Elon Musk warns that Tesla is about to increase the price of its “Full Self-Driving” package as the company now sits on around half a billion in unrecognized revenue from the unreleased feature.

There are many things about how Tesla is approaching self-driving technology that makes it different from the rest of the auto industry.

The automaker refuses to use lidar sensors and instead plans to rely mainly on computer vision technology using cameras.

It also started installing the needed hardware in all its vehicles years ago when it believed that self-driving had become mostly a software problem.

But most notably, Tesla started to pre-sell a “Full Self-Driving” package in its vehicles years before it planned on making the technology available through the software.

That’s a somewhat bold move that has been criticized for different reasons.

Some say that it is confusing customers in thinking that Tesla vehicles are currently capable of self-driving, which is not the case.

Others have also criticized Tesla for often changing the price of the package up and down, even though they haven’t delivered the features promised in the package.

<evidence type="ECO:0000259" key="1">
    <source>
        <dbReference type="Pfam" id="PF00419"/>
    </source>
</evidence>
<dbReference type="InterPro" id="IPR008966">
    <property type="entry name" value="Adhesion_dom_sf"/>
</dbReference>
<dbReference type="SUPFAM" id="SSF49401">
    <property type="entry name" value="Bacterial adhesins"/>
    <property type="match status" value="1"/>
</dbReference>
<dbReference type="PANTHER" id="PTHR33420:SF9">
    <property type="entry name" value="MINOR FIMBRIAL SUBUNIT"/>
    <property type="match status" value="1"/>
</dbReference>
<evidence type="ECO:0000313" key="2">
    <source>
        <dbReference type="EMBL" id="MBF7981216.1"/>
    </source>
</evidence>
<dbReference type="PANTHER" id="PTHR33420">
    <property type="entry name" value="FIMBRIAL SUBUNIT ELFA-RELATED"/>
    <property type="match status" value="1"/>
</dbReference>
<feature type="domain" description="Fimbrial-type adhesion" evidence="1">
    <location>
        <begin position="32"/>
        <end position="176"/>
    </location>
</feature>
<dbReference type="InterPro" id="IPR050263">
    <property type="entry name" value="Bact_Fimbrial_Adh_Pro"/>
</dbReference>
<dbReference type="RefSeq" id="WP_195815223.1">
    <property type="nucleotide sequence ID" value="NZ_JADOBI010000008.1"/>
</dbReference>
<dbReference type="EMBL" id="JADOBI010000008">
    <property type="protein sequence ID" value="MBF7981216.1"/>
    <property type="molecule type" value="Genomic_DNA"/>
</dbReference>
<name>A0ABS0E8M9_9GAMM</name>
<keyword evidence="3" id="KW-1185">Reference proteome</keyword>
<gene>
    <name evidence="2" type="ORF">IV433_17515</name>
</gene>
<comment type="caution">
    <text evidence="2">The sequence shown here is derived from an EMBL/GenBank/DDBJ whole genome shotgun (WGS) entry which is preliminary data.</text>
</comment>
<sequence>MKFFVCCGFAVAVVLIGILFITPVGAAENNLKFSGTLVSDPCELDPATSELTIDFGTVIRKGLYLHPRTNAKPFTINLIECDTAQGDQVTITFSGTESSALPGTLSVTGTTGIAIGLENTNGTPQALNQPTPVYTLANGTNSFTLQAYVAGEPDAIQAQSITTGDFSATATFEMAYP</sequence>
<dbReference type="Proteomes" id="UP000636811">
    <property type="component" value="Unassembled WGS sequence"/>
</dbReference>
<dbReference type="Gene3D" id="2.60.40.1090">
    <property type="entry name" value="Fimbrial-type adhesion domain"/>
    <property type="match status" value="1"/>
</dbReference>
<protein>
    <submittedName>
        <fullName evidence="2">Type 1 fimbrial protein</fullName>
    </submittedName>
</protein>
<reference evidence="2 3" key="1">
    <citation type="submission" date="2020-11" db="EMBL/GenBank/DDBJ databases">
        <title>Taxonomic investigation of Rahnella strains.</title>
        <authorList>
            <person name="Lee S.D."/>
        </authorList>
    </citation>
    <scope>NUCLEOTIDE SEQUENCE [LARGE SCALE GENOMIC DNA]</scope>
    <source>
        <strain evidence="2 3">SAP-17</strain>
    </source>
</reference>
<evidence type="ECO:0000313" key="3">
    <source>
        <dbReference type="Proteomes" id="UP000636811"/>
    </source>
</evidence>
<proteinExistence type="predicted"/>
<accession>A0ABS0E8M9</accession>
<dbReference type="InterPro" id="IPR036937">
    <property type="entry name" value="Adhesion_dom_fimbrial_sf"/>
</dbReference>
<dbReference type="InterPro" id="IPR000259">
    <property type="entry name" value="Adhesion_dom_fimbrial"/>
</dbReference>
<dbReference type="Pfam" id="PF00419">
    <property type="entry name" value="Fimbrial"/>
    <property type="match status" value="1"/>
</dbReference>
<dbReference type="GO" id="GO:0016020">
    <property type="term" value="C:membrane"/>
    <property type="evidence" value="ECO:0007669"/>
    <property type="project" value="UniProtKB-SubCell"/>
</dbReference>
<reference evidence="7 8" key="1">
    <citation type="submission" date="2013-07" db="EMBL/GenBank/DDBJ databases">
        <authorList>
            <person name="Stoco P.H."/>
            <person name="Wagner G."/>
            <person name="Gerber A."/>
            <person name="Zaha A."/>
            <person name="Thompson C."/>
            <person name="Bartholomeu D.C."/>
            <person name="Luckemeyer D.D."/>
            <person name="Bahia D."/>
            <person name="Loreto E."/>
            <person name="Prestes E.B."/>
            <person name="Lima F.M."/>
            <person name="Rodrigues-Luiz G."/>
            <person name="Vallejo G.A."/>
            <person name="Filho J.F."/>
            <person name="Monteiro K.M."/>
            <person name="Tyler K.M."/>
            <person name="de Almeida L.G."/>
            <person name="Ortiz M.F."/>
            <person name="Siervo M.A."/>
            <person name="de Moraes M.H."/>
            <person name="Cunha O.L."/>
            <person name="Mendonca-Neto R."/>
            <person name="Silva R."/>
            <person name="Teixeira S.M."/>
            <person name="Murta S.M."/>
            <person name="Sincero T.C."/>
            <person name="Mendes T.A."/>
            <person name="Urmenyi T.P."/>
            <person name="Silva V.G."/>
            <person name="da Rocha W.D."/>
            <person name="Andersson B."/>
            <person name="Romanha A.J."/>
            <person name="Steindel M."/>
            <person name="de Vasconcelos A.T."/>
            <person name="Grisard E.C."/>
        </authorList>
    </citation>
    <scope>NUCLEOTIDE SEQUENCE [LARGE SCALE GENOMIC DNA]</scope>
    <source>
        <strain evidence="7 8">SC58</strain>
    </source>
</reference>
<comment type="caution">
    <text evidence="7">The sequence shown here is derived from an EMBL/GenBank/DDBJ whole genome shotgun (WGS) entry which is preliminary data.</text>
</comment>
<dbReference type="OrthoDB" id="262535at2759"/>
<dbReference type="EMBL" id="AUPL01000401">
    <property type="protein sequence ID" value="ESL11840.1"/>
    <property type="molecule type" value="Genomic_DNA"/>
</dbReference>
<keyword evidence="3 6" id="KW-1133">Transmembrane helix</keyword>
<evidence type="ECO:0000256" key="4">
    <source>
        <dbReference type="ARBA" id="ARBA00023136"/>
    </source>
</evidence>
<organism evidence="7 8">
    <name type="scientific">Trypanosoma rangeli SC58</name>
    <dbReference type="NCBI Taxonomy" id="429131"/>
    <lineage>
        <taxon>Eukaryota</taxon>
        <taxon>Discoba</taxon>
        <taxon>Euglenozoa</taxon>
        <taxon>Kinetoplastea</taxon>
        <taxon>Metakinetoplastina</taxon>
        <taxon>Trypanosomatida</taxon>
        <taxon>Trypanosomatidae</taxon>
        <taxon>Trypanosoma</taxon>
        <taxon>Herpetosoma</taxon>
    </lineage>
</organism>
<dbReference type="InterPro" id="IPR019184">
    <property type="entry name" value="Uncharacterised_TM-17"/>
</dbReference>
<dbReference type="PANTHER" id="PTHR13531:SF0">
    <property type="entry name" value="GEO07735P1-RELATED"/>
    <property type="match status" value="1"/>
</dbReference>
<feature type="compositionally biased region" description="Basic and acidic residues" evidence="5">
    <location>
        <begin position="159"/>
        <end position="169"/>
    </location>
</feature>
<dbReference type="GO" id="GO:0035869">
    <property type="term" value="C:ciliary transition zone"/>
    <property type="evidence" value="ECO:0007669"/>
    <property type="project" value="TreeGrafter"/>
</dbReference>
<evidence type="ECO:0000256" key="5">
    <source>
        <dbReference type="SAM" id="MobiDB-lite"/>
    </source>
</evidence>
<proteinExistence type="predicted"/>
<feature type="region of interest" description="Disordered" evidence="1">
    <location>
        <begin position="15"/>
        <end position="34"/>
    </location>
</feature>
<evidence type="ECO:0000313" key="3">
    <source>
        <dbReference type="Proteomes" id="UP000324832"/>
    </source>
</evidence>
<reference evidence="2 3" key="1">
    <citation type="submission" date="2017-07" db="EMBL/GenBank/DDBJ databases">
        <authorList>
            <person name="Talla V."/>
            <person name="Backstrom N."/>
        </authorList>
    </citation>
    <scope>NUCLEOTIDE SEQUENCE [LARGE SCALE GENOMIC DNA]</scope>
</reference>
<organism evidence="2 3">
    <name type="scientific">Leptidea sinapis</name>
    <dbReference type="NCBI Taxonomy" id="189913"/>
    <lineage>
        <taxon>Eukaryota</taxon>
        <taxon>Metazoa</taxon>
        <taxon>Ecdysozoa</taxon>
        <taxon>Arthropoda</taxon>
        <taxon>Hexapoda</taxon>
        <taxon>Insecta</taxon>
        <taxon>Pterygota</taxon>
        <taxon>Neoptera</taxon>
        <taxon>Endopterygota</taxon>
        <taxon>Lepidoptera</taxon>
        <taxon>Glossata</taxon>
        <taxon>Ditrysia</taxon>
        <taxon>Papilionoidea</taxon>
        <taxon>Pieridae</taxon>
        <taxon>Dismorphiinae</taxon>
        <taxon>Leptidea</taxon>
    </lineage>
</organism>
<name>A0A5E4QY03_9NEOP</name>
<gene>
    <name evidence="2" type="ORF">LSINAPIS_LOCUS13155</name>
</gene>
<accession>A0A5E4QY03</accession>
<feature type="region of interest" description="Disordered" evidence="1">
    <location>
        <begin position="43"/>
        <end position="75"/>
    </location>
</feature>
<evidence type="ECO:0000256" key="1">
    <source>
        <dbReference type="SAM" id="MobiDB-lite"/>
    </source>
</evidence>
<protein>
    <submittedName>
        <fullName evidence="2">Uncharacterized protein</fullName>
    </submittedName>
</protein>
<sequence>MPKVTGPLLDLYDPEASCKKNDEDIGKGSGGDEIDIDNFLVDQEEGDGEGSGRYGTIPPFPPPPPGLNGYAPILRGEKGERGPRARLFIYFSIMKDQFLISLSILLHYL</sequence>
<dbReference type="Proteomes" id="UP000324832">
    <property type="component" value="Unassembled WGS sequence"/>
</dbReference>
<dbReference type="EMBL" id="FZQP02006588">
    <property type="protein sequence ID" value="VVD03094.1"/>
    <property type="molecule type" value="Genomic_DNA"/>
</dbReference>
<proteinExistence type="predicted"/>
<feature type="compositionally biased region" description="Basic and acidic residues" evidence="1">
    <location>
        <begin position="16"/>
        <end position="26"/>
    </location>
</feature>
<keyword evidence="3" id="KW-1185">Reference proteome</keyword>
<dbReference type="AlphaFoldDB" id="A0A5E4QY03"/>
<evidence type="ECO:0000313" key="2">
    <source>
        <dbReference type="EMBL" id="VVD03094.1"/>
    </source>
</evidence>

Now Tesla has gone back to its original promise to gradually increase the price of the package as they release more features under it.

Musk said that Tesla would increase the price after the release of its V10 software, and now the CEO confirmed that the price will increase by $1,000 at midnight on November 1:

With the $1,000 increase, the “Full Self-Driving” package is going to cost $7,000.

These price increase warnings have been really successful in convincing Tesla owners to order the package.

Tesla cannot recognize the revenue from the package since they haven’t delivered the whole features, and CFO Zachary Kirkhorn said that Tesla currently has “$500 million to 600 million” in recognized revenue from the package.

With Smart Summon, Tesla started releasing some features under “FSD,” but Musk said that it won’t be “feature-complete” until the end of the year.

Electrek’s Take

It’s hard to estimate how many people went for it since the price changed so much. If I remember correctly, it was sold between $3,000 to $6,000.

I would imagine the number is between 100,000 and 130,000 Tesla owners.

Now I know that many people don’t believe that Tesla can deliver functional, full self-driving anytime soon, but I think Tesla could recognize those revenues sooner than those people might think.

That’s why Elon has been calling it “feature-complete.”

As he explained during the earnings, it doesn’t mean that owners are going to be able to use it without supervision, but if they still deliver it and people use it the same way they use Autopilot today, Tesla could probably technically recognize the revenue.

What do you think? Let us know in the comment section below.

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